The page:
NATURAL GAS: Investors press for ‘more responsible’ gas drilling

An E&E Publishing Service
NATURAL GAS: Investors press for ‘more responsible’ gas drilling  (Friday, January 21, 2011)
Mike Soraghan, E&E reporter
A coalition of investors today is announcing a campaign to press publicly traded oil and gas companies to disclose how they plan to handle the risks of hydraulic fracturing.
Led by the nonprofit investor group Ceres, they are filing nine resolutions with petroleum companies that they hope will lead to “more responsible” fracturing processes. Among the companies are Exxon Mobil Corp., Chevron Corp. and Cabot Oil & Gas, which has been accused of contaminating wells in Dimock, Pa.
The investors believe that petroleum companies have been too vague about the pollution, safety and regulatory risks created by the process, which is essential to developing the country’s vast shale gas reserves.
“This grows out of the work we’ve done with our investors in climate change,” Andrew Logan, director of the Oil and Gas Program at Ceres, said in an interview. “The vision is that gas is a bridge to a low-carbon future. That’s been a position of these investors for a long time. As they’ve learned about the fracturing process, they’ve seen the need to engage with industry to make sure it’s being done sustainably.”
The oil and gas industry says fracturing is a safe process and that existing state regulations are sufficient to protect drill site neighbors and the public. It has vigorously fought proposals in Congress to have U.S. EPA regulate the process.
Companies have also resisted similar shareholder resolutions on fracturing in the past.
But Ceres officials say that resolutions filed in 2010 spurred at least one company to begin disclosing the measures it takes to ensure well integrity, describe its recycling practices, and discuss “green completions” that reduce greenhouse gas emissions.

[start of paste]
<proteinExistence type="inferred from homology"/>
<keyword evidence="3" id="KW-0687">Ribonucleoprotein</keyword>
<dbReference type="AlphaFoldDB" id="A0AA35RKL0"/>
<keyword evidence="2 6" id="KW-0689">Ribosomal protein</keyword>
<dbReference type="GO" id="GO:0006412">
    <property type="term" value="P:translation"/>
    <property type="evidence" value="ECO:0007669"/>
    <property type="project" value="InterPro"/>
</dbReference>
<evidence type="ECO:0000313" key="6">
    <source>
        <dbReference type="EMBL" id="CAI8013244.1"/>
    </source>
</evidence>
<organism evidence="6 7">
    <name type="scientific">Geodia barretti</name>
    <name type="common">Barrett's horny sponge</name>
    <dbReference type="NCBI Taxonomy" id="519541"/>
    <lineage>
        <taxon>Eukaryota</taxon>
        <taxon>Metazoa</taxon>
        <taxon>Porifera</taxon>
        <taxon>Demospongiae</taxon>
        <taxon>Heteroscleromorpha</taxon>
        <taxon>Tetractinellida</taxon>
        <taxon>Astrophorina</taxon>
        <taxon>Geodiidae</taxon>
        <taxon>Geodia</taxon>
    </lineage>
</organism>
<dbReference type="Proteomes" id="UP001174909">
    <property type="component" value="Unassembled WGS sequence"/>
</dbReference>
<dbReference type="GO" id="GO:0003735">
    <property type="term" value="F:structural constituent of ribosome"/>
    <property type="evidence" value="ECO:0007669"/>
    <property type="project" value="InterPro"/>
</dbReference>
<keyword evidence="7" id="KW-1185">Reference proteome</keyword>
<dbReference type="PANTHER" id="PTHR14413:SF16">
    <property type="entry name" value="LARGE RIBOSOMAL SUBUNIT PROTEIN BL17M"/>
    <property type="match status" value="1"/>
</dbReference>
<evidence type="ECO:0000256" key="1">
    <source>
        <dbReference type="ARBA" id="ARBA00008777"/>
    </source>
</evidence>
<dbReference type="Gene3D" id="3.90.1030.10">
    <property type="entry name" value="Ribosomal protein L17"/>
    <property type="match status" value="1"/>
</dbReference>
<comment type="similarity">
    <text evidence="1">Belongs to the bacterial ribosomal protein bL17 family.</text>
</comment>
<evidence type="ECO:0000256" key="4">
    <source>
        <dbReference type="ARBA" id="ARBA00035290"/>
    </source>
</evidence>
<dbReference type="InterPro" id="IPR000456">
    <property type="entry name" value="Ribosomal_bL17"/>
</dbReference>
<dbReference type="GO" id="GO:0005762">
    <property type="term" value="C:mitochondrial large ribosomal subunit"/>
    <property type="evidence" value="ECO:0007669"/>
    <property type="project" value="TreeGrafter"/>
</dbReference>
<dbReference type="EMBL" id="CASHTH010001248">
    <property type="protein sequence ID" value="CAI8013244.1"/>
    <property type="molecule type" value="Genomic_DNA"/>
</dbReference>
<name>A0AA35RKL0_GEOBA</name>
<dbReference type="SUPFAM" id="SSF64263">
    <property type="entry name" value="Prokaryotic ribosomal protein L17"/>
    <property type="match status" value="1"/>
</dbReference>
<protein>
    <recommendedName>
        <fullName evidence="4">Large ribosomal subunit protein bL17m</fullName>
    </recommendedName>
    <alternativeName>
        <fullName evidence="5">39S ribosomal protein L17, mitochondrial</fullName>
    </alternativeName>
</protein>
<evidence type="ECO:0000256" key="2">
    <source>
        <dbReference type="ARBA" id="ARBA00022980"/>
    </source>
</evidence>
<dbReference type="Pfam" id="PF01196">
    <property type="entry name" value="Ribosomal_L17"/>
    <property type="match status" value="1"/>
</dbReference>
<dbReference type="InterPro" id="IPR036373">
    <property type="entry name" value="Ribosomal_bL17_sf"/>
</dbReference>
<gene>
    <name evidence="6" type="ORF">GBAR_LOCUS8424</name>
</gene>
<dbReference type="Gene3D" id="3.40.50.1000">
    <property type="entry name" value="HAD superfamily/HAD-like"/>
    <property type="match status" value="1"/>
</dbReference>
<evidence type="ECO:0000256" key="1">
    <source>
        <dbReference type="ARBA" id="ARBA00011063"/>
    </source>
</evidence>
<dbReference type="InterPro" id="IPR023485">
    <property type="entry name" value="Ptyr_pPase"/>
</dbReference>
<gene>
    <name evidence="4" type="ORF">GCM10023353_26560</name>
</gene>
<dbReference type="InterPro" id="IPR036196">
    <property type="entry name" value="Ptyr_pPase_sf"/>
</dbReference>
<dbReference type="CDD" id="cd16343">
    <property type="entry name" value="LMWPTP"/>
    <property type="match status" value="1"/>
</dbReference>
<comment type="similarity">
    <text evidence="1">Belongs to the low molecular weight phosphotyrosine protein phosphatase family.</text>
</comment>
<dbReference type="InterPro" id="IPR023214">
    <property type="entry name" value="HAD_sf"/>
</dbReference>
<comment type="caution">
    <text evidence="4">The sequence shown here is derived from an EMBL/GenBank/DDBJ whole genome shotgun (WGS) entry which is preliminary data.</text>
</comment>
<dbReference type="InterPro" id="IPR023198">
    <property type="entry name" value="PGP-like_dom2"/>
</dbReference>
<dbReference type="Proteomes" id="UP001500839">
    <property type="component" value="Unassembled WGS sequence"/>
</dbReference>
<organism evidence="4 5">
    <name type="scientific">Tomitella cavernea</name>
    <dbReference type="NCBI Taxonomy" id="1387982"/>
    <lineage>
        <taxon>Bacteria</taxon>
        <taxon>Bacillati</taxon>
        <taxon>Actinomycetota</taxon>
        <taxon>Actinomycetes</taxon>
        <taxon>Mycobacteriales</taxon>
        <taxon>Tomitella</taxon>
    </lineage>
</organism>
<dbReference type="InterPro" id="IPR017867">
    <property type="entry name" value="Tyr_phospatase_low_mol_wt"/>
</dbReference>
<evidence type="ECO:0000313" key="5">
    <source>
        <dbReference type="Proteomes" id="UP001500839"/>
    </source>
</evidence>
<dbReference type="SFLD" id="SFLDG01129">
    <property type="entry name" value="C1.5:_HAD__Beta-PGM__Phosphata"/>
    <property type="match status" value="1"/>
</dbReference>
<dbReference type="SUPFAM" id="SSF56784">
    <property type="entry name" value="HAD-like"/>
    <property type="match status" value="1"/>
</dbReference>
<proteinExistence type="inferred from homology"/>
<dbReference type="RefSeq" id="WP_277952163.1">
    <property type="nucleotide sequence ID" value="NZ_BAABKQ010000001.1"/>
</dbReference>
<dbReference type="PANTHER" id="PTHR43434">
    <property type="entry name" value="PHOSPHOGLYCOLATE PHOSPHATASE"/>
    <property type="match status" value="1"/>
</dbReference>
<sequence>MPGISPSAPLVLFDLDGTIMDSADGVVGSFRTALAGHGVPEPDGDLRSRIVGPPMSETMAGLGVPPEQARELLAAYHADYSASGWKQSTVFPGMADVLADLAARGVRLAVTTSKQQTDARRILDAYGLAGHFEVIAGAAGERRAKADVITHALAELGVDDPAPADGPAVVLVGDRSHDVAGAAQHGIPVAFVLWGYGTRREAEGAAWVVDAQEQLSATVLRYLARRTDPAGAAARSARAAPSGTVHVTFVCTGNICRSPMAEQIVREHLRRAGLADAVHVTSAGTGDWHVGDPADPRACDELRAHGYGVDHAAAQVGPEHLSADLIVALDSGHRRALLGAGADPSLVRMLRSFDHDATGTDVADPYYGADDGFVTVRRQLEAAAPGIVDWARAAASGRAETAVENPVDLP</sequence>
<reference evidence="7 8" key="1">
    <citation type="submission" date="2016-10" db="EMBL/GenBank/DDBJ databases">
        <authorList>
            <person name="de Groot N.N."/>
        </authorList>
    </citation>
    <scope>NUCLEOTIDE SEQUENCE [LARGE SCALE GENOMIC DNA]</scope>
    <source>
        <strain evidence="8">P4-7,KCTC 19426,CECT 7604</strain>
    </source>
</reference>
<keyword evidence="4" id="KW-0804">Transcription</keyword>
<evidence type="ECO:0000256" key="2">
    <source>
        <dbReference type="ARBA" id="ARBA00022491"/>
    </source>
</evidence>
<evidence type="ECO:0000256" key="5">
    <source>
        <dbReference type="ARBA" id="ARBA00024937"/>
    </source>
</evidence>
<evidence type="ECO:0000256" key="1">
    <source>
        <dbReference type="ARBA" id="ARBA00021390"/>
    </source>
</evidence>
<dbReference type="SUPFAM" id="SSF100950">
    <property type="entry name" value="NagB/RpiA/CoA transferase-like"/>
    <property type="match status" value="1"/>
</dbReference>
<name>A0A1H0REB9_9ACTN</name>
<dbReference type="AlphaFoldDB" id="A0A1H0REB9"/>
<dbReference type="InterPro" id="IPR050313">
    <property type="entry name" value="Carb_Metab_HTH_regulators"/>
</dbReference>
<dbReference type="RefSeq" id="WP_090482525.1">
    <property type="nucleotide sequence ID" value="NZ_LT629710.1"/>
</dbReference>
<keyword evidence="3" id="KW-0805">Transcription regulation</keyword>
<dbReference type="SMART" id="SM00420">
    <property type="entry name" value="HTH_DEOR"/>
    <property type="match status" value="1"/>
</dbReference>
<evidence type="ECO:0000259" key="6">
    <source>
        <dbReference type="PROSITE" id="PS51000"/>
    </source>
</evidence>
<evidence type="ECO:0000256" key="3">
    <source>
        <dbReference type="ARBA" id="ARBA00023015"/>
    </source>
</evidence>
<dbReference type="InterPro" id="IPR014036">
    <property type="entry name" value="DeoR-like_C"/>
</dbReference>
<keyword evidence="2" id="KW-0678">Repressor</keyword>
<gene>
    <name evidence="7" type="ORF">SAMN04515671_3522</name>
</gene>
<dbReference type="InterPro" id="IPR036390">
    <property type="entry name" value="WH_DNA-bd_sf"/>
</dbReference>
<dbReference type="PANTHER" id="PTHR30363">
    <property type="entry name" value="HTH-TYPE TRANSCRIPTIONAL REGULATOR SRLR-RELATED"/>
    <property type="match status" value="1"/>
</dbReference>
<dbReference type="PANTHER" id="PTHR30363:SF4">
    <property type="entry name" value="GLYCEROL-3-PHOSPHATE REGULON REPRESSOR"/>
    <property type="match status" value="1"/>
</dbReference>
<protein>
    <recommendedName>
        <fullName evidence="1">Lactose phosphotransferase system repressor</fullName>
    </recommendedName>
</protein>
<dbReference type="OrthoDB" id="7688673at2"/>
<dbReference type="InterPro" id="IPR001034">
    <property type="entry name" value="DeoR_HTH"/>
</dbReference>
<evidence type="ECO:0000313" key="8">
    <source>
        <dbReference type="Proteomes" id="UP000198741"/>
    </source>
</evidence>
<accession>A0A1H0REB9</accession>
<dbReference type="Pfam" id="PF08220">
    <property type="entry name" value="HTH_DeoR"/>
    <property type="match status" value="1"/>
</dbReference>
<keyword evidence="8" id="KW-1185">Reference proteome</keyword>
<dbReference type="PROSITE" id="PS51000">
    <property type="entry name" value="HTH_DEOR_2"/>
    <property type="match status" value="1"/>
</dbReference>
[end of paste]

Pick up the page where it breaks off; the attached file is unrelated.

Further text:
Pressing for disclosure and ‘best practices’
An increase in gas supply, made possible by advancements in fracturing technology, has led to the idea that gas can serve as a bridge while cleaner sources of energy are developed. Burning gas emits about half as much carbon as burning coal.
But fracturing, and the drilling process itself, brings environmental risks. And the shale boom is bringing it to areas long unaccustomed to heavy petroleum development, such as Pennsylvania. Cabot is contesting the allegations in Dimock.
Fracturing involves injecting tankerloads of chemical-laced water into wells to crack apart rock formations and release oil and gas. The chemicals used can be as mundane as ice cream thickener and as toxic as benzene.
The shareholder proposals ask companies to disclose their policies and strategies for reducing environmental and financial risks from chemicals use, water impacts and a host of other issues. They also request that the companies adopt “best management practices,” such as reusing the waste water from fracturing, testing the cementing of wells and disclosure of the chemicals used in the process.

Comments are closed.

%d bloggers like this: